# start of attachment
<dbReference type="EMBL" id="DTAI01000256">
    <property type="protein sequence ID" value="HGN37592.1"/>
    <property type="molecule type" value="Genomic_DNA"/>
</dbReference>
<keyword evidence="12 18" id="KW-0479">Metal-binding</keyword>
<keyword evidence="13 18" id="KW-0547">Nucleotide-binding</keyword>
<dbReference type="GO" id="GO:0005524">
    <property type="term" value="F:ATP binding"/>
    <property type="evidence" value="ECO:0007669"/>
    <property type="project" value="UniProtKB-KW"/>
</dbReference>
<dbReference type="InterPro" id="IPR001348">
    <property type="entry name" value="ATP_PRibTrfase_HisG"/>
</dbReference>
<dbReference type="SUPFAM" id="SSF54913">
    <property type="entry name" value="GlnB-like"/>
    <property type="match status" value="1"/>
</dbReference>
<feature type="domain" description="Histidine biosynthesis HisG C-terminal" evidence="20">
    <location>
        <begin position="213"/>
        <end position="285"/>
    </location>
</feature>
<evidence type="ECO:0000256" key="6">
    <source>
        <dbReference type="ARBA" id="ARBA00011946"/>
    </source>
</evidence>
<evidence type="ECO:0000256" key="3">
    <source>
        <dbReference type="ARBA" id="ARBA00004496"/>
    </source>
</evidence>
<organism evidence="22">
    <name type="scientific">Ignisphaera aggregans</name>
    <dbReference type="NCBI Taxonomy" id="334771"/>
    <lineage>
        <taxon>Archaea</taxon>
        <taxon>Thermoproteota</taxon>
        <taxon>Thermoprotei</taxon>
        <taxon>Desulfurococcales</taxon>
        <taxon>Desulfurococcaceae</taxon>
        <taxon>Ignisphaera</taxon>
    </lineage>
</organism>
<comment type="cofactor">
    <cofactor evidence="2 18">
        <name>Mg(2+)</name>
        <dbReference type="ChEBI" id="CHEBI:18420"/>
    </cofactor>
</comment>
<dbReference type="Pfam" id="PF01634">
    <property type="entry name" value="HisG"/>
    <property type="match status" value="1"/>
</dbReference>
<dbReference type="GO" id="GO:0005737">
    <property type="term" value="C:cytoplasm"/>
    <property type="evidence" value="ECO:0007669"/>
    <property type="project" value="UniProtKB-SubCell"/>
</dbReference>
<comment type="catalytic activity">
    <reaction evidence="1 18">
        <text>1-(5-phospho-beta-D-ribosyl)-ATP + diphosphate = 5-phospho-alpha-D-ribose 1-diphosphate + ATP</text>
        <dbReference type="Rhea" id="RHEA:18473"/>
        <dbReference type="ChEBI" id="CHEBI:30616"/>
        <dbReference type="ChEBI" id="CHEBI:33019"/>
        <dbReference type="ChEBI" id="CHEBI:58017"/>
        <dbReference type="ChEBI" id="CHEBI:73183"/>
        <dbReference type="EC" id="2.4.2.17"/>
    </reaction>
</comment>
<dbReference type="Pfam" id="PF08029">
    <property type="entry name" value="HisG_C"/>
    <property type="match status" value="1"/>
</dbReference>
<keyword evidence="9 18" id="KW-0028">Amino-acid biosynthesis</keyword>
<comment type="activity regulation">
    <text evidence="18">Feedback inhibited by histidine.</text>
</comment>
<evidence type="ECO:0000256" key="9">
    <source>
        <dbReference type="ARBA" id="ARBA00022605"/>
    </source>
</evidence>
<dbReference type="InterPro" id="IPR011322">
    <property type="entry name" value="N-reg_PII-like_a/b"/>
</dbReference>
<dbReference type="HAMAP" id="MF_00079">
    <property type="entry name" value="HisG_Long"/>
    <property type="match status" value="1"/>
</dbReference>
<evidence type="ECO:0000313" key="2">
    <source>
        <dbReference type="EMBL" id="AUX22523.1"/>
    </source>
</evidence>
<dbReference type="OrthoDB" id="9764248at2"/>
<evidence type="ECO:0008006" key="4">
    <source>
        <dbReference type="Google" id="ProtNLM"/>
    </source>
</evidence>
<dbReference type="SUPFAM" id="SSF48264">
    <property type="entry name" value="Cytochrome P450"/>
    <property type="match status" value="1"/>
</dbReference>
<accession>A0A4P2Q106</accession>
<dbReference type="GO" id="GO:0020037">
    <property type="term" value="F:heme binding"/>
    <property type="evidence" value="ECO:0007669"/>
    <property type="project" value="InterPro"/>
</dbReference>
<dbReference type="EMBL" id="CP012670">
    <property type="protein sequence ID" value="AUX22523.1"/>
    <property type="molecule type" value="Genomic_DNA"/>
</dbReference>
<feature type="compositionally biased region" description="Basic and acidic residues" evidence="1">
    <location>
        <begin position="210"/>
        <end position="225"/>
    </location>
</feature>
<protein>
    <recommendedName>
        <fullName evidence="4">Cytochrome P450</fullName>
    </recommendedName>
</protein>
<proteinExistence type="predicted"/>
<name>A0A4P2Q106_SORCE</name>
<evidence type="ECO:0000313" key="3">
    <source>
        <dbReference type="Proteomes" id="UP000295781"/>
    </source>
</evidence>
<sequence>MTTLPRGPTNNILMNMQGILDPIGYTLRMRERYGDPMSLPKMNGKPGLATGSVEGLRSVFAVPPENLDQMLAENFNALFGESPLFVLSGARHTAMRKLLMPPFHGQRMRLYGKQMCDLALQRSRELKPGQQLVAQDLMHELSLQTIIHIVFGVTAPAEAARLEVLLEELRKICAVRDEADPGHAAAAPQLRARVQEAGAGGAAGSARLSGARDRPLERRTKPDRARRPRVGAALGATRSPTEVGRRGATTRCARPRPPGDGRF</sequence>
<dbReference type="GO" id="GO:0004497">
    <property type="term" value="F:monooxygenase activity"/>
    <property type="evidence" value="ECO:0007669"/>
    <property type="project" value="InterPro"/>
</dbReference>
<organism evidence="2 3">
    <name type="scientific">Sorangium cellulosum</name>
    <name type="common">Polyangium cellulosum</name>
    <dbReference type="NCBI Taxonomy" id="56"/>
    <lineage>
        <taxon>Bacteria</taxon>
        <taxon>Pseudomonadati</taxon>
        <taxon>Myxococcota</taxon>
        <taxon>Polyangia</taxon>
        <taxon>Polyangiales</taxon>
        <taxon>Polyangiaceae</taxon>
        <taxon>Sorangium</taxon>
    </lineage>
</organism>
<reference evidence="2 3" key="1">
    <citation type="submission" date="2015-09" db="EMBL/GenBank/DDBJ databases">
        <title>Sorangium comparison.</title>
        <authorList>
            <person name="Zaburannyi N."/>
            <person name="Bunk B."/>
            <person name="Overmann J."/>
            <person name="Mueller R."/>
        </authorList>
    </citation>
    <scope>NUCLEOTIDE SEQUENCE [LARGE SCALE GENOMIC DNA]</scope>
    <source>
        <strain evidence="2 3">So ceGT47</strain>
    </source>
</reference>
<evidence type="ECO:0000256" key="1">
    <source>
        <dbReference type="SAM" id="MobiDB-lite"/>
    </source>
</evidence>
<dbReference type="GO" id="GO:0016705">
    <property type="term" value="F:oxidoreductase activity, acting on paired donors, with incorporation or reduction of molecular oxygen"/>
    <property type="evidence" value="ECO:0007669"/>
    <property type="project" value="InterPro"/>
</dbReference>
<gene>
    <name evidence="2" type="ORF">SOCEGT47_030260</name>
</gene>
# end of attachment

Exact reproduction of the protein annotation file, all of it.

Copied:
<dbReference type="EMBL" id="DTAI01000256">
    <property type="protein sequence ID" value="HGN37592.1"/>
    <property type="molecule type" value="Genomic_DNA"/>
</dbReference>
<keyword evidence="12 18" id="KW-0479">Metal-binding</keyword>
<keyword evidence="13 18" id="KW-0547">Nucleotide-binding</keyword>
<dbReference type="GO" id="GO:0005524">
    <property type="term" value="F:ATP binding"/>
    <property type="evidence" value="ECO:0007669"/>
    <property type="project" value="UniProtKB-KW"/>
</dbReference>
<dbReference type="InterPro" id="IPR001348">
    <property type="entry name" value="ATP_PRibTrfase_HisG"/>
</dbReference>
<dbReference type="SUPFAM" id="SSF54913">
    <property type="entry name" value="GlnB-like"/>
    <property type="match status" value="1"/>
</dbReference>
<feature type="domain" description="Histidine biosynthesis HisG C-terminal" evidence="20">
    <location>
        <begin position="213"/>
        <end position="285"/>
    </location>
</feature>
<evidence type="ECO:0000256" key="6">
    <source>
        <dbReference type="ARBA" id="ARBA00011946"/>
    </source>
</evidence>
<evidence type="ECO:0000256" key="3">
    <source>
        <dbReference type="ARBA" id="ARBA00004496"/>
    </source>
</evidence>
<organism evidence="22">
    <name type="scientific">Ignisphaera aggregans</name>
    <dbReference type="NCBI Taxonomy" id="334771"/>
    <lineage>
        <taxon>Archaea</taxon>
        <taxon>Thermoproteota</taxon>
        <taxon>Thermoprotei</taxon>
        <taxon>Desulfurococcales</taxon>
        <taxon>Desulfurococcaceae</taxon>
        <taxon>Ignisphaera</taxon>
    </lineage>
</organism>
<comment type="cofactor">
    <cofactor evidence="2 18">
        <name>Mg(2+)</name>
        <dbReference type="ChEBI" id="CHEBI:18420"/>
    </cofactor>
</comment>
<dbReference type="Pfam" id="PF01634">
    <property type="entry name" value="HisG"/>
    <property type="match status" value="1"/>
</dbReference>
<dbReference type="GO" id="GO:0005737">
    <property type="term" value="C:cytoplasm"/>
    <property type="evidence" value="ECO:0007669"/>
    <property type="project" value="UniProtKB-SubCell"/>
</dbReference>
<comment type="catalytic activity">
    <reaction evidence="1 18">
        <text>1-(5-phospho-beta-D-ribosyl)-ATP + diphosphate = 5-phospho-alpha-D-ribose 1-diphosphate + ATP</text>
        <dbReference type="Rhea" id="RHEA:18473"/>
        <dbReference type="ChEBI" id="CHEBI:30616"/>
        <dbReference type="ChEBI" id="CHEBI:33019"/>
        <dbReference type="ChEBI" id="CHEBI:58017"/>
        <dbReference type="ChEBI" id="CHEBI:73183"/>
        <dbReference type="EC" id="2.4.2.17"/>
    </reaction>
</comment>
<dbReference type="Pfam" id="PF08029">
    <property type="entry name" value="HisG_C"/>
    <property type="match status" value="1"/>
</dbReference>
<keyword evidence="9 18" id="KW-0028">Amino-acid biosynthesis</keyword>
<comment type="activity regulation">
    <text evidence="18">Feedback inhibited by histidine.</text>
</comment>
<evidence type="ECO:0000256" key="9">
    <source>
        <dbReference type="ARBA" id="ARBA00022605"/>
    </source>
</evidence>
<dbReference type="InterPro" id="IPR011322">
    <property type="entry name" value="N-reg_PII-like_a/b"/>
</dbReference>
<dbReference type="HAMAP" id="MF_00079">
    <property type="entry name" value="HisG_Long"/>
    <property type="match status" value="1"/>
</dbReference>
<evidence type="ECO:0000313" key="2">
    <source>
        <dbReference type="EMBL" id="AUX22523.1"/>
    </source>
</evidence>
<dbReference type="OrthoDB" id="9764248at2"/>
<evidence type="ECO:0008006" key="4">
    <source>
        <dbReference type="Google" id="ProtNLM"/>
    </source>
</evidence>
<dbReference type="SUPFAM" id="SSF48264">
    <property type="entry name" value="Cytochrome P450"/>
    <property type="match status" value="1"/>
</dbReference>
<accession>A0A4P2Q106</accession>
<dbReference type="GO" id="GO:0020037">
    <property type="term" value="F:heme binding"/>
    <property type="evidence" value="ECO:0007669"/>
    <property type="project" value="InterPro"/>
</dbReference>
<dbReference type="EMBL" id="CP012670">
    <property type="protein sequence ID" value="AUX22523.1"/>
    <property type="molecule type" value="Genomic_DNA"/>
</dbReference>
<feature type="compositionally biased region" description="Basic and acidic residues" evidence="1">
    <location>
        <begin position="210"/>
        <end position="225"/>
    </location>
</feature>
<protein>
    <recommendedName>
        <fullName evidence="4">Cytochrome P450</fullName>
    </recommendedName>
</protein>
<proteinExistence type="predicted"/>
<name>A0A4P2Q106_SORCE</name>
<evidence type="ECO:0000313" key="3">
    <source>
        <dbReference type="Proteomes" id="UP000295781"/>
    </source>
</evidence>
<sequence>MTTLPRGPTNNILMNMQGILDPIGYTLRMRERYGDPMSLPKMNGKPGLATGSVEGLRSVFAVPPENLDQMLAENFNALFGESPLFVLSGARHTAMRKLLMPPFHGQRMRLYGKQMCDLALQRSRELKPGQQLVAQDLMHELSLQTIIHIVFGVTAPAEAARLEVLLEELRKICAVRDEADPGHAAAAPQLRARVQEAGAGGAAGSARLSGARDRPLERRTKPDRARRPRVGAALGATRSPTEVGRRGATTRCARPRPPGDGRF</sequence>
<dbReference type="GO" id="GO:0004497">
    <property type="term" value="F:monooxygenase activity"/>
    <property type="evidence" value="ECO:0007669"/>
    <property type="project" value="InterPro"/>
</dbReference>
<organism evidence="2 3">
    <name type="scientific">Sorangium cellulosum</name>
    <name type="common">Polyangium cellulosum</name>
    <dbReference type="NCBI Taxonomy" id="56"/>
    <lineage>
        <taxon>Bacteria</taxon>
        <taxon>Pseudomonadati</taxon>
        <taxon>Myxococcota</taxon>
        <taxon>Polyangia</taxon>
        <taxon>Polyangiales</taxon>
        <taxon>Polyangiaceae</taxon>
        <taxon>Sorangium</taxon>
    </lineage>
</organism>
<reference evidence="2 3" key="1">
    <citation type="submission" date="2015-09" db="EMBL/GenBank/DDBJ databases">
        <title>Sorangium comparison.</title>
        <authorList>
            <person name="Zaburannyi N."/>
            <person name="Bunk B."/>
            <person name="Overmann J."/>
            <person name="Mueller R."/>
        </authorList>
    </citation>
    <scope>NUCLEOTIDE SEQUENCE [LARGE SCALE GENOMIC DNA]</scope>
    <source>
        <strain evidence="2 3">So ceGT47</strain>
    </source>
</reference>
<evidence type="ECO:0000256" key="1">
    <source>
        <dbReference type="SAM" id="MobiDB-lite"/>
    </source>
</evidence>
<dbReference type="GO" id="GO:0016705">
    <property type="term" value="F:oxidoreductase activity, acting on paired donors, with incorporation or reduction of molecular oxygen"/>
    <property type="evidence" value="ECO:0007669"/>
    <property type="project" value="InterPro"/>
</dbReference>
<gene>
    <name evidence="2" type="ORF">SOCEGT47_030260</name>
</gene>